Cervical Cancer information
Cervical cancer is abnormal growth of cells in the cervix.
African American women are diagnosed with cervical cancer more than any other ethnicity (about 40% more, and die at twice the rate of white women.
Cervical cancer is 100% preventable if changes in the cervix are detected early through a Pap exam.
HPV (Human Papilloma Virus) is the main cause of cervical cancer for women and it is the most common type of sexually transmitted infection.
HPV can be passed through skin-to-skin contact, oral sex, and vaginal sex.
The HPV vaccine is safe and well tested all over the world. It protects against HPV virus strains that most commonly cause cancer. It can be administered to boys and girls beginning at age 9 so they are protected before they become sexually active.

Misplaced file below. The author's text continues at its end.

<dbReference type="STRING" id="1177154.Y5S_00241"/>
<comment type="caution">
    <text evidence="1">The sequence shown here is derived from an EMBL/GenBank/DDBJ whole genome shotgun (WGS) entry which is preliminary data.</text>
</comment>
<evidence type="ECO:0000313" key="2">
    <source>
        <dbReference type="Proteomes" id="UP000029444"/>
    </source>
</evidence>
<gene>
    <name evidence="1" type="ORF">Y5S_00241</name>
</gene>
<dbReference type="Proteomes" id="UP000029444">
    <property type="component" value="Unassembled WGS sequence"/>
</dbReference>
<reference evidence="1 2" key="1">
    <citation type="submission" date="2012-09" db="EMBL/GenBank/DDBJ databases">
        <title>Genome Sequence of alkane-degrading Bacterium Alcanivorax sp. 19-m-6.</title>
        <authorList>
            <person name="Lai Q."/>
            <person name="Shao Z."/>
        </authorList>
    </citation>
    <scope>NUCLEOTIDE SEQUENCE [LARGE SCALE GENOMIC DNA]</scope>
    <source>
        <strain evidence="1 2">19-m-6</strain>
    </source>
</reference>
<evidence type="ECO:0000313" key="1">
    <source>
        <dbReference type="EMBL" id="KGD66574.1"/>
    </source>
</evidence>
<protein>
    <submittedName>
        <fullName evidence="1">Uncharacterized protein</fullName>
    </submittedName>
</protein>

Risk factors for cervical cancer include having multiple partners, smoking cigarettes, history of sexually transmitted infections including HPV, and long-term use of birth control.
Signs and symptoms of cervical cancer include irregular vaginal bleeding between periods, after intercourse, or after menopause, vaginal discharge that is an unusual color, watery or bloody, or has a foul odor, and pelvic pain during sex.
Women between the ages of 21 and 65 are recommended to receive a pap every 3 years to be tested for HPV.
Women who have HPV or have received abnormal results from a pap may need to get pap tests annually.
Women who have received a total hysterectomy (removal of uterus and cervix) do not need a pap test but should receive regular pelvic exams.
Women who have received a hysterectomy without removal of the cervix should still receive a pap test.